English as a second language training gets one-year lifeline from B.C.

Funding injection to help Saanich post-secondary institution make transitional changes to ESL programming

Unexpected provincial funding means English as a second language courses at Camosun College will continue for another year.

Last Wednesday the province announced Camosun College was among 17 institutions awarded transition funding to prepare for changes in the way ESL programs are administered in B.C. Camosun was allotted $1.43 million of one-time funding from the Skills Development Employment Benefit for the planning of and move to a new model where immigrant settlement services are directly administered by the federal government.

“That is very good news for us. We were actually planning for a wind down,” said Joan Yates, vice president of communications, advancement and planning. “This means we’re happily … looking at ESL for another year.”

In 2012, Citizenship and Immigration Canada announced it would cancel the Canada-B.C. Immigration Agreement starting April 1, 2014, and $17 million in annual ESL funding that came with it. The college found out last December that $2.5 million allocated for domestic ESL training wouldn’t be renewed.

Camosun is the second largest ESL institution in B.C., after Vancouver Community College.

“We’re looking at reinstating our ESL programs, but the planning is still underway,” Yates said. “We’re literally just working with what we have at this point.”

The day after those funds were announced, Camosun students and staff gathered for an emotional discussion about language class funding.

The Camosun Student Society hosted the event to provide students with a chance to air their concerns to Opposition Critic for Advanced Education David Eby, MLA for Vancouver-Point Grey; Saanich South MLA Lana Popham; and Rob Fleming, MLA for Victoria-Swan Lake.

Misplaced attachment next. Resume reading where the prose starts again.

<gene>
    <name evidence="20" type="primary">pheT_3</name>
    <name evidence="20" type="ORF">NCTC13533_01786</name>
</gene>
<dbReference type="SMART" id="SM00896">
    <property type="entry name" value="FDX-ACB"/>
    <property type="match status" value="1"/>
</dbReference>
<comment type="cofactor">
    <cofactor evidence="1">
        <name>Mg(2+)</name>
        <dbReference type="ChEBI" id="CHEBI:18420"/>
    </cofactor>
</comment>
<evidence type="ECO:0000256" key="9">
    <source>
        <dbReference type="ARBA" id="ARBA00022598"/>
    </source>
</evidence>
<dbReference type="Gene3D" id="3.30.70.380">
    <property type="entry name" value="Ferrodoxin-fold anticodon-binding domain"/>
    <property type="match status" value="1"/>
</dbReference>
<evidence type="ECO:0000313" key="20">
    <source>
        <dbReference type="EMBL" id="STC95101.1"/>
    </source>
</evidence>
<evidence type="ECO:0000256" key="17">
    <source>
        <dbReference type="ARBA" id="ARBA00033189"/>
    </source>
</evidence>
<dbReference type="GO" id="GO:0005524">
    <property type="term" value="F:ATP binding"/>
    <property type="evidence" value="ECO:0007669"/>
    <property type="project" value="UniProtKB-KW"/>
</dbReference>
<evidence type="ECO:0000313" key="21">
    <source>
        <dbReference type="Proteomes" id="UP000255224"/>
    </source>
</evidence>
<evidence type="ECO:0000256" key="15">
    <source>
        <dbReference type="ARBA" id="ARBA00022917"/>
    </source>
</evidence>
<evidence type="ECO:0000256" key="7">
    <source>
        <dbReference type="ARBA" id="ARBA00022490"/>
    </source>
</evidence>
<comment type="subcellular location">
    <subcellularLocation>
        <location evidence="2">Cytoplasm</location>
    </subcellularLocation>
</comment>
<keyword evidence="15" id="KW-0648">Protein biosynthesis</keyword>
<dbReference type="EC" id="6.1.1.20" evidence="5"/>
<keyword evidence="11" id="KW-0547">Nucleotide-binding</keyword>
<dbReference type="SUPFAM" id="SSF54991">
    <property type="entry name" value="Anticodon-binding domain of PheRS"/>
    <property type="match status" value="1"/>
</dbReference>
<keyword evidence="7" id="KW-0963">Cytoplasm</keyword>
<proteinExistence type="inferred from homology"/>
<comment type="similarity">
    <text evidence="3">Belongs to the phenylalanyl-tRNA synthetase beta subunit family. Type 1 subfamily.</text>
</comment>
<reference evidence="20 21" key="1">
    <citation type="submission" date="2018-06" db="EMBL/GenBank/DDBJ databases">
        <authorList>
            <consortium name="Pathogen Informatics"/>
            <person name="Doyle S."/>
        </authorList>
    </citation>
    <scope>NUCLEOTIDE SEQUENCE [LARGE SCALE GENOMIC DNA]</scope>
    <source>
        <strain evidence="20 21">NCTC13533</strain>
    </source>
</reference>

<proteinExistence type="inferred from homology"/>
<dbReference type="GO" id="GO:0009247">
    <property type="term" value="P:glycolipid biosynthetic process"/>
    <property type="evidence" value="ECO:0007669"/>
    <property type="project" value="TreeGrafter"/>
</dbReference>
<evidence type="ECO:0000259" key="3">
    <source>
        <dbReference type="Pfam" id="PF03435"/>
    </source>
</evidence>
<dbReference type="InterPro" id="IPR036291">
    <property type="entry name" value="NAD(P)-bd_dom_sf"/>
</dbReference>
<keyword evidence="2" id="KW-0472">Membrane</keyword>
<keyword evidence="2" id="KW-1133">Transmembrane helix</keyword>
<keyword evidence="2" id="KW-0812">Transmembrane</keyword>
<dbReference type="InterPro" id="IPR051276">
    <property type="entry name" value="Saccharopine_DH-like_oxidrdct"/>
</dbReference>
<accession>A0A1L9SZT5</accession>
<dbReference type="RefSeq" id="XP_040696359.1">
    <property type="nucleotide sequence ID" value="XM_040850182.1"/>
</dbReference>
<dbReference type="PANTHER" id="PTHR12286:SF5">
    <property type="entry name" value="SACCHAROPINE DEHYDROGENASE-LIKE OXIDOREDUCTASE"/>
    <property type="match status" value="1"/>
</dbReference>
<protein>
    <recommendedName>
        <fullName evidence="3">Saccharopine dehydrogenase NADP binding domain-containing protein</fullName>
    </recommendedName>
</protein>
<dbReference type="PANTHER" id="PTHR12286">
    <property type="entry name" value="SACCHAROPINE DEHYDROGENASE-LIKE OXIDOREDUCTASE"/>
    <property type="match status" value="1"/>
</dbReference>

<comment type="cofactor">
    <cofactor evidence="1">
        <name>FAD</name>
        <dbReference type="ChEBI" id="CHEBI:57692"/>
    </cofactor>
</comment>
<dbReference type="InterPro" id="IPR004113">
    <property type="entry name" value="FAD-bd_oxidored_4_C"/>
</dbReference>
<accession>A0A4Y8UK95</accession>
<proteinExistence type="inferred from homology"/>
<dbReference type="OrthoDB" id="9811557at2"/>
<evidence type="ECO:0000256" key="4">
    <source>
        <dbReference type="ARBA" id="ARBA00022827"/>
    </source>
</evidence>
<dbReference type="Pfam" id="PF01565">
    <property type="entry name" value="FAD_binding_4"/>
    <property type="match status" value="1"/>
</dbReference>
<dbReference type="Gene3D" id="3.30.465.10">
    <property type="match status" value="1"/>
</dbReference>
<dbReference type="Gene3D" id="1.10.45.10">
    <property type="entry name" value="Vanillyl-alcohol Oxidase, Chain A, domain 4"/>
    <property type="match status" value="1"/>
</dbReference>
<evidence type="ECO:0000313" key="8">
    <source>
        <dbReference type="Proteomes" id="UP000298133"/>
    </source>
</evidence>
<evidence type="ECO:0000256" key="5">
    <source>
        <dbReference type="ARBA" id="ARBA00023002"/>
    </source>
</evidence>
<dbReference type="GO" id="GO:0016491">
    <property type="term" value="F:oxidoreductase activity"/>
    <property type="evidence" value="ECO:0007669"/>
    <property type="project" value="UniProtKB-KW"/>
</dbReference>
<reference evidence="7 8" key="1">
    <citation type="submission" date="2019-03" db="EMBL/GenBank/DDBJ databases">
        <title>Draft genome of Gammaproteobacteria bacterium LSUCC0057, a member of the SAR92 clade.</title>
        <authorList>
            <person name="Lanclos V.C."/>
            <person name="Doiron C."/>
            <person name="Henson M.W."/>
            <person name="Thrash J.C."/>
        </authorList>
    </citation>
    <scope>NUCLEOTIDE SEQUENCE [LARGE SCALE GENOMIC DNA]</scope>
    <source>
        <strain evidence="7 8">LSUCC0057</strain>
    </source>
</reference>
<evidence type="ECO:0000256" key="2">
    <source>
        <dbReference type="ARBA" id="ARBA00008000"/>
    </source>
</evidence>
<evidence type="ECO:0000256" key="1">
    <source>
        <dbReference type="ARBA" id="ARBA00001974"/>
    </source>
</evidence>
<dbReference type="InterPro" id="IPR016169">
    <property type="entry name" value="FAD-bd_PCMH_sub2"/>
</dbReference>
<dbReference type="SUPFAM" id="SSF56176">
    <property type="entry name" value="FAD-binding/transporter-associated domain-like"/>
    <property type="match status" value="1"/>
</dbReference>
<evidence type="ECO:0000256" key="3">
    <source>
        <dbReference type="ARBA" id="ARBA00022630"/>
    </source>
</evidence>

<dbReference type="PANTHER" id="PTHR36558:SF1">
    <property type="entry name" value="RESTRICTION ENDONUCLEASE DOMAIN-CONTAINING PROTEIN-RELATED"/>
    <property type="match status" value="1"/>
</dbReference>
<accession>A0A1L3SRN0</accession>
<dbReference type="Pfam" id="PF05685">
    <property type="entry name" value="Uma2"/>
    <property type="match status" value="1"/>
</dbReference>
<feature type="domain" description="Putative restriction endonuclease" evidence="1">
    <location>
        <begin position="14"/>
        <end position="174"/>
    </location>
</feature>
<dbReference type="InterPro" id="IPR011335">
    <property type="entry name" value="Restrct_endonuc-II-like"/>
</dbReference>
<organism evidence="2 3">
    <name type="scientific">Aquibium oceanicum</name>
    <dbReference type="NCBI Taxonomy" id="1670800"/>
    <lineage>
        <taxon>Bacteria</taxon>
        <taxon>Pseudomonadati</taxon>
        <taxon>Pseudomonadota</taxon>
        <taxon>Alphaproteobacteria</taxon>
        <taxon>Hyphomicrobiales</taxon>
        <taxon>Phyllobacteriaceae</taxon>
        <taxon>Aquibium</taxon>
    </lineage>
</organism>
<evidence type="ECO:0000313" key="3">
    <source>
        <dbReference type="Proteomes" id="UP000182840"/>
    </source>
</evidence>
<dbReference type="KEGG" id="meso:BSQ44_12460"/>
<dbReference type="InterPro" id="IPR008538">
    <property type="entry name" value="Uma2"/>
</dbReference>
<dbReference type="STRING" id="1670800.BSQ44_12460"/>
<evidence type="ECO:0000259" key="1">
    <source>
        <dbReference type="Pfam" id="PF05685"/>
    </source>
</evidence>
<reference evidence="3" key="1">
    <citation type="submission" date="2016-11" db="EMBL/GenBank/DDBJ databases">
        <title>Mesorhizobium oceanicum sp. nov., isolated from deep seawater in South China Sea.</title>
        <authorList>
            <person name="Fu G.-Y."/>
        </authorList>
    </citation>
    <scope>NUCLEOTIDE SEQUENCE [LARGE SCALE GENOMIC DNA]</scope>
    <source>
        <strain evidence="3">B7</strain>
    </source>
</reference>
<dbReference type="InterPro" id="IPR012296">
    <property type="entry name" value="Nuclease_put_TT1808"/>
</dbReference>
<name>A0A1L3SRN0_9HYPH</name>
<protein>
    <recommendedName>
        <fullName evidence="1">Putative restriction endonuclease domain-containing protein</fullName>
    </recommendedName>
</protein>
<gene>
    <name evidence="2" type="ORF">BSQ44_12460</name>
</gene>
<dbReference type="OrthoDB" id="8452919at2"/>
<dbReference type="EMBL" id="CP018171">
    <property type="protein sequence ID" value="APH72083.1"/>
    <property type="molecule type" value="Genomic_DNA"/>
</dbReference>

Students used their varying levels of English skills to express their anger and frustration about the education cuts, primarily how they need the ESL program to be employable in Canada.

Christine Kennedy, originally from the Ivory Coast, wants to be a health care assistant.

“My English have to be improve, they say I need to have Level 5, then I can go to HCA course,” she told the crowd of about 100. “We don’t want ESL to be cut off. … We really need that to be in Canadian society.”

One man, who identified himself as a mechanical engineer, said with instruction he’d be easily employable.

“Without proper English I can’t find a job,” he said.

A single mother of three children under the age of 12 shared a story about how she applied for a job and was told her English wasn’t strong enough.

“I want to start now to support (my kids),” said Louisa Mamisau, who came here from the Philippines two years ago. “While my kids are still young I plan for the future. … How can I support them? If I can get work I can pay tax, and help (other) people.”

The three NDP members agreed with students and staff that the funding cut was shortsighted.

“They think of a program like ESL as an expense. They need to think of it an investment,” Popham said. “Every person in this room has so much to offer this province.”

– with files from Edward Hill


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